In my Honors Algebra II classroom the inquiry takes the form of students working on sets of problems that are designed to help them develop algebraic techniques or observe properties of functions. When discussing our approach with with Barb Everhart at Minneapolis Public Schools, I realized that a great deal of what I do in the classroom is really just the classic Think-Pair-Share. Students work on problems individually, then discuss in small groups and then we discuss major themes as a class.

To know what the classroom experience feels like for a student, it may be easiest to start at home. A typical night of homework involves two types of problems: practice problems on nearly mastered techniques and topics and motivational problems that are meant to guide students to new conclusions. Whenever possible, I try to give immediate feedback on practice problems, whether it is an online HW using our Hawkes book or just a matter of providing the key on our class website.

The Motivational Problems are the heart of our problem-based experience. Students work on these problems to the best of their ability at home, and come to school with them attempted or sometimes even fully-completed.

At the beginning of class we might answer a few questions about last night’s practice problems, but quickly transition to the motivational problem discussions. Most of the independent thinking occurred at home, and so we can jump straight into the pairing and sharing. Sometimes I will give students a fresh motivational problem, in that case I ask students to work individually for a few minutes before discussing with their table-mates. This brainstorming is important so that the discussions at the tables can have many starting points.

During these Pair discussions I circulate looking to correct groups that are coming to wrong conclusions by asking clarifying and redirecting questions. In addition I am gathering information about which students or groups have come up with efficient, novel, or standard algorithmic approaches. I then make sure that the full group discussions (Share) do not pass without hearing from those students.

It is paramount that students feel comfortable speaking to each other and sharing thoughts to the whole class. In my next post I will discuss how we establish a cooperative classroom environment.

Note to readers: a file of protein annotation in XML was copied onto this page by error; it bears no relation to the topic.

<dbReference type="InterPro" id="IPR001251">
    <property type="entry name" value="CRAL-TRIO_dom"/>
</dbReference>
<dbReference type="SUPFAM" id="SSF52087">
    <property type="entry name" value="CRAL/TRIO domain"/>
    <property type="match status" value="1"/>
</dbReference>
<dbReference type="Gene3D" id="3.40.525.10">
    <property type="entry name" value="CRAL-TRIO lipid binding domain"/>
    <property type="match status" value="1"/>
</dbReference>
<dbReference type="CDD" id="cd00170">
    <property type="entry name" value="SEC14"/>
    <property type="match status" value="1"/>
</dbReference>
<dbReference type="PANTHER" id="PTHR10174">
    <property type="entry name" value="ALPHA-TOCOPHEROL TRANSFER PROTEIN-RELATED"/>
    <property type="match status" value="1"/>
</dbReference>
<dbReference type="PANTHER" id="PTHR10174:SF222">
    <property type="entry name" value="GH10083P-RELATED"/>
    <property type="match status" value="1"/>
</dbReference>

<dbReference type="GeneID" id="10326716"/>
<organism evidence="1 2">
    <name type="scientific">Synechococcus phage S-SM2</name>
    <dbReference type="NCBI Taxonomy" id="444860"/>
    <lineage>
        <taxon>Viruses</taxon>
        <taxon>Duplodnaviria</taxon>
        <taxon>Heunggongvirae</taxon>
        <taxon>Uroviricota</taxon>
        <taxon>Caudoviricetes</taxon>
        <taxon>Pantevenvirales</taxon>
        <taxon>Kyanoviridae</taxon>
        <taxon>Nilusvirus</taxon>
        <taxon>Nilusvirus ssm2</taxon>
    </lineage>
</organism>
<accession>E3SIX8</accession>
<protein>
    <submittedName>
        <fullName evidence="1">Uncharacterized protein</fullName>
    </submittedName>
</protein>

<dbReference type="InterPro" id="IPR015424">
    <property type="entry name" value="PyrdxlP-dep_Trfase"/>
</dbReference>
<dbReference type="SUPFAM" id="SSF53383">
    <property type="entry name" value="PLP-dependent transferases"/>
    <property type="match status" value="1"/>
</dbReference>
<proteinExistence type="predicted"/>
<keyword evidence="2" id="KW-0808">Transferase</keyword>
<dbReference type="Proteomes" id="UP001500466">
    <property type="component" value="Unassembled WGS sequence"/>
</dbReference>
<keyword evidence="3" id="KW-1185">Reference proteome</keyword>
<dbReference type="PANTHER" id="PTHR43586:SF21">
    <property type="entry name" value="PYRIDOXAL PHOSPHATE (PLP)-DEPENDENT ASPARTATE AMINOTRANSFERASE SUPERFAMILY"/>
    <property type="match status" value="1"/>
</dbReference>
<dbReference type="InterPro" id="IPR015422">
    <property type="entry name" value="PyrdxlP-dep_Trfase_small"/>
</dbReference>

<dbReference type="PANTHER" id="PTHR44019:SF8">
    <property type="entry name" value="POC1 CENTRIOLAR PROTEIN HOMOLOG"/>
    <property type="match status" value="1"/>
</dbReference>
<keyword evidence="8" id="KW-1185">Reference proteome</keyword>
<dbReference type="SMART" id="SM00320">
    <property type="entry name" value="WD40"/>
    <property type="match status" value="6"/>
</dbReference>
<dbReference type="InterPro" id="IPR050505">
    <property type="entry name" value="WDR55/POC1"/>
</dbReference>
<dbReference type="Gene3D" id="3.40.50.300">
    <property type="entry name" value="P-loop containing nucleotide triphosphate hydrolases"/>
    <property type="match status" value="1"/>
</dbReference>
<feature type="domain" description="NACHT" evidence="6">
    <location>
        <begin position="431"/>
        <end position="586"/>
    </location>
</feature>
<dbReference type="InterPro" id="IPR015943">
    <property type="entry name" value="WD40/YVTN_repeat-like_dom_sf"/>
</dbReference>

Written by Chris Robinson

The name…

Hello World, as they say…

My name is Chris Robinson and I am a teacher at The Blake School in Minneapolis, Minnesota. After a long week and an encouraging day at the MAIS Conference (MN Assoc. of Independent Schools), I have decided to start blogging about my work with Experience-First Mathematics.

I would be remiss to not have my first post address the name of this blog.

Experience-First Mathematics (EFM) is a term I adopted to describe all approaches of instruction that encourage students to take ownership of their learning. This would include problem-based learning, inquiry-based learning, and project-based learning. Like all instructional techniques EFM can be executed well or poorly and it is my hope that through this blog, I can continue to reflect on and improve my practice and assist other teachers in improving their practice.

I named the blog Experience-First Mathematics in honor of Dr. Arnold Ross who started the “Ross Program,” a summer number theory experience for high school students at Notre Dame and then Ohio State. This program inspired Dr. Glenn Stevens and Dr. Al Cuoco to not only start a similar program for high school students at Boston University called PROMYS, but to start a parallel program for teachers, PROMYS for Teachers. I joined this community of educators in 2010 and despite the miles, I feel very connected to them and have returned to Boston four of the last five summers.

I will end this first post with a heartfelt thank you to my colleagues. My journey into EFM would not be possible without the partnerships forged in our daily work.